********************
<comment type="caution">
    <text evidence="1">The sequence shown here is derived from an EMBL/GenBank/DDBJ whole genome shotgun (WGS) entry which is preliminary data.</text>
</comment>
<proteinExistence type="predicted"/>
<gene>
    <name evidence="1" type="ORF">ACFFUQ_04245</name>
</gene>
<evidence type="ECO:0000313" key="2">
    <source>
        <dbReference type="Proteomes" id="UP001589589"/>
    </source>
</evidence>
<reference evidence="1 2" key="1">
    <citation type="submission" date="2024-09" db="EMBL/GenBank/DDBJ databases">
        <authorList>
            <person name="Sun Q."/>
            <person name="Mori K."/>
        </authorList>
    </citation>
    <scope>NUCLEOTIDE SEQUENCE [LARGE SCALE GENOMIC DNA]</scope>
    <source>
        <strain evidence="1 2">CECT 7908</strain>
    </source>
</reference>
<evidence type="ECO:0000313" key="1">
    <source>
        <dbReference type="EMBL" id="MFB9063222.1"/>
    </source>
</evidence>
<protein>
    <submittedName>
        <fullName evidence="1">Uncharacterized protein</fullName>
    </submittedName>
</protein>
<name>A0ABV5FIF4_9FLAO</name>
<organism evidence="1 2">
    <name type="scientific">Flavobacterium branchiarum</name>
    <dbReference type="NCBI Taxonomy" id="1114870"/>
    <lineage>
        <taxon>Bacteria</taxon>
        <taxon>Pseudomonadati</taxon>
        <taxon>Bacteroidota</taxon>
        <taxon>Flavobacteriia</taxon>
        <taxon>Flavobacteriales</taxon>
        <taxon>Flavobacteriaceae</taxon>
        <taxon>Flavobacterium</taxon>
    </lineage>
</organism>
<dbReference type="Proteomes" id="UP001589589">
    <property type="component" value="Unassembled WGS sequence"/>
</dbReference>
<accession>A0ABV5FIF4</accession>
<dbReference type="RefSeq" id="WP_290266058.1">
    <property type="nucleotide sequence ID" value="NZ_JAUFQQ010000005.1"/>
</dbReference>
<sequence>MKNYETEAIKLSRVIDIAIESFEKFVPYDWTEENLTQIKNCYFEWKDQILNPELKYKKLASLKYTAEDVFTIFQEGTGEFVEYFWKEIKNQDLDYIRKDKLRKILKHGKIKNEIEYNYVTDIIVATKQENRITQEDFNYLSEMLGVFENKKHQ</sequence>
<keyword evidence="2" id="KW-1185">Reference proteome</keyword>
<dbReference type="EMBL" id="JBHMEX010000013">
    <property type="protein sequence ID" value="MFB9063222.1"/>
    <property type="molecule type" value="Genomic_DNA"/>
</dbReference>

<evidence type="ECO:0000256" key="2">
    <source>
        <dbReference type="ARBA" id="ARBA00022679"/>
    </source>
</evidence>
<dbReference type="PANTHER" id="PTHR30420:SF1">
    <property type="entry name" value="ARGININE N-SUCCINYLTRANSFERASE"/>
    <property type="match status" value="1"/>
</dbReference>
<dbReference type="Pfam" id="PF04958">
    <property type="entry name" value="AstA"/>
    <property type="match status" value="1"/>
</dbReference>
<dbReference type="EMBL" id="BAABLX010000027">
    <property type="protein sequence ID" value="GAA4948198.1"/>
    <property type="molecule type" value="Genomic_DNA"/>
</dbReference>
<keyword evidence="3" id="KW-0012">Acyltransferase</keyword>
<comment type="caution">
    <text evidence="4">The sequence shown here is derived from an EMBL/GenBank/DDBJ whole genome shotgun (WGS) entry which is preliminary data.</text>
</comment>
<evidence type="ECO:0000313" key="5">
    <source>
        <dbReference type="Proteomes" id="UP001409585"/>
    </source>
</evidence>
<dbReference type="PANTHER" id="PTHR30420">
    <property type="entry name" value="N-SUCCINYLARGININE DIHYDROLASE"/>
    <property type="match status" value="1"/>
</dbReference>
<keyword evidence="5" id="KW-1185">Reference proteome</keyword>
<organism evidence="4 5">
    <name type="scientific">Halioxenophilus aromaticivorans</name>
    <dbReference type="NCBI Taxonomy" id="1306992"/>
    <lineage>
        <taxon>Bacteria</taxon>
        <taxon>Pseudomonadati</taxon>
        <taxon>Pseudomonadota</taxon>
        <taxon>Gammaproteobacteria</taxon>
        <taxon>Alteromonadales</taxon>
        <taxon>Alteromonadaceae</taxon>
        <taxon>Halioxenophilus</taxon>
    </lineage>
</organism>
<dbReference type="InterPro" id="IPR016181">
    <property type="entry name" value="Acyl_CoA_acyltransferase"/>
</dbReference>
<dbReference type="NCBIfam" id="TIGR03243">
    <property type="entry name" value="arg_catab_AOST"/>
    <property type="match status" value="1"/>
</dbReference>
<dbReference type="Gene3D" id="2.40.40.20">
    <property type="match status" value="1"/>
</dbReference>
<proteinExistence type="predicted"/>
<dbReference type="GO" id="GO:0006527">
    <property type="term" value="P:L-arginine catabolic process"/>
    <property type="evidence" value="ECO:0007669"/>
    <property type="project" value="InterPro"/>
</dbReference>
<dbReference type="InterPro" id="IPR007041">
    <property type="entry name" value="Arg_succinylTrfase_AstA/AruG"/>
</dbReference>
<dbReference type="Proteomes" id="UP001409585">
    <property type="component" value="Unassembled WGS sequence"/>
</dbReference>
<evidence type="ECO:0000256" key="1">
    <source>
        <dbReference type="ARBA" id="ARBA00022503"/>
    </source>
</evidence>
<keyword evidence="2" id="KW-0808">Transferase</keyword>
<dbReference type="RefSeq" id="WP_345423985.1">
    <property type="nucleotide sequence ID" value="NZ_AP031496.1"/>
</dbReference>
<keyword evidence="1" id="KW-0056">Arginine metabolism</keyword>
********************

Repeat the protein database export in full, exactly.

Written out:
<comment type="caution">
    <text evidence="1">The sequence shown here is derived from an EMBL/GenBank/DDBJ whole genome shotgun (WGS) entry which is preliminary data.</text>
</comment>
<proteinExistence type="predicted"/>
<gene>
    <name evidence="1" type="ORF">ACFFUQ_04245</name>
</gene>
<evidence type="ECO:0000313" key="2">
    <source>
        <dbReference type="Proteomes" id="UP001589589"/>
    </source>
</evidence>
<reference evidence="1 2" key="1">
    <citation type="submission" date="2024-09" db="EMBL/GenBank/DDBJ databases">
        <authorList>
            <person name="Sun Q."/>
            <person name="Mori K."/>
        </authorList>
    </citation>
    <scope>NUCLEOTIDE SEQUENCE [LARGE SCALE GENOMIC DNA]</scope>
    <source>
        <strain evidence="1 2">CECT 7908</strain>
    </source>
</reference>
<evidence type="ECO:0000313" key="1">
    <source>
        <dbReference type="EMBL" id="MFB9063222.1"/>
    </source>
</evidence>
<protein>
    <submittedName>
        <fullName evidence="1">Uncharacterized protein</fullName>
    </submittedName>
</protein>
<name>A0ABV5FIF4_9FLAO</name>
<organism evidence="1 2">
    <name type="scientific">Flavobacterium branchiarum</name>
    <dbReference type="NCBI Taxonomy" id="1114870"/>
    <lineage>
        <taxon>Bacteria</taxon>
        <taxon>Pseudomonadati</taxon>
        <taxon>Bacteroidota</taxon>
        <taxon>Flavobacteriia</taxon>
        <taxon>Flavobacteriales</taxon>
        <taxon>Flavobacteriaceae</taxon>
        <taxon>Flavobacterium</taxon>
    </lineage>
</organism>
<dbReference type="Proteomes" id="UP001589589">
    <property type="component" value="Unassembled WGS sequence"/>
</dbReference>
<accession>A0ABV5FIF4</accession>
<dbReference type="RefSeq" id="WP_290266058.1">
    <property type="nucleotide sequence ID" value="NZ_JAUFQQ010000005.1"/>
</dbReference>
<sequence>MKNYETEAIKLSRVIDIAIESFEKFVPYDWTEENLTQIKNCYFEWKDQILNPELKYKKLASLKYTAEDVFTIFQEGTGEFVEYFWKEIKNQDLDYIRKDKLRKILKHGKIKNEIEYNYVTDIIVATKQENRITQEDFNYLSEMLGVFENKKHQ</sequence>
<keyword evidence="2" id="KW-1185">Reference proteome</keyword>
<dbReference type="EMBL" id="JBHMEX010000013">
    <property type="protein sequence ID" value="MFB9063222.1"/>
    <property type="molecule type" value="Genomic_DNA"/>
</dbReference>

<evidence type="ECO:0000256" key="2">
    <source>
        <dbReference type="ARBA" id="ARBA00022679"/>
    </source>
</evidence>
<dbReference type="PANTHER" id="PTHR30420:SF1">
    <property type="entry name" value="ARGININE N-SUCCINYLTRANSFERASE"/>
    <property type="match status" value="1"/>
</dbReference>
<dbReference type="Pfam" id="PF04958">
    <property type="entry name" value="AstA"/>
    <property type="match status" value="1"/>
</dbReference>
<dbReference type="EMBL" id="BAABLX010000027">
    <property type="protein sequence ID" value="GAA4948198.1"/>
    <property type="molecule type" value="Genomic_DNA"/>
</dbReference>
<keyword evidence="3" id="KW-0012">Acyltransferase</keyword>
<comment type="caution">
    <text evidence="4">The sequence shown here is derived from an EMBL/GenBank/DDBJ whole genome shotgun (WGS) entry which is preliminary data.</text>
</comment>
<evidence type="ECO:0000313" key="5">
    <source>
        <dbReference type="Proteomes" id="UP001409585"/>
    </source>
</evidence>
<dbReference type="PANTHER" id="PTHR30420">
    <property type="entry name" value="N-SUCCINYLARGININE DIHYDROLASE"/>
    <property type="match status" value="1"/>
</dbReference>
<keyword evidence="5" id="KW-1185">Reference proteome</keyword>
<organism evidence="4 5">
    <name type="scientific">Halioxenophilus aromaticivorans</name>
    <dbReference type="NCBI Taxonomy" id="1306992"/>
    <lineage>
        <taxon>Bacteria</taxon>
        <taxon>Pseudomonadati</taxon>
        <taxon>Pseudomonadota</taxon>
        <taxon>Gammaproteobacteria</taxon>
        <taxon>Alteromonadales</taxon>
        <taxon>Alteromonadaceae</taxon>
        <taxon>Halioxenophilus</taxon>
    </lineage>
</organism>
<dbReference type="InterPro" id="IPR016181">
    <property type="entry name" value="Acyl_CoA_acyltransferase"/>
</dbReference>
<dbReference type="NCBIfam" id="TIGR03243">
    <property type="entry name" value="arg_catab_AOST"/>
    <property type="match status" value="1"/>
</dbReference>
<dbReference type="Gene3D" id="2.40.40.20">
    <property type="match status" value="1"/>
</dbReference>
<proteinExistence type="predicted"/>
<dbReference type="GO" id="GO:0006527">
    <property type="term" value="P:L-arginine catabolic process"/>
    <property type="evidence" value="ECO:0007669"/>
    <property type="project" value="InterPro"/>
</dbReference>
<dbReference type="InterPro" id="IPR007041">
    <property type="entry name" value="Arg_succinylTrfase_AstA/AruG"/>
</dbReference>
<dbReference type="Proteomes" id="UP001409585">
    <property type="component" value="Unassembled WGS sequence"/>
</dbReference>
<evidence type="ECO:0000256" key="1">
    <source>
        <dbReference type="ARBA" id="ARBA00022503"/>
    </source>
</evidence>
<keyword evidence="2" id="KW-0808">Transferase</keyword>
<dbReference type="RefSeq" id="WP_345423985.1">
    <property type="nucleotide sequence ID" value="NZ_AP031496.1"/>
</dbReference>
<keyword evidence="1" id="KW-0056">Arginine metabolism</keyword>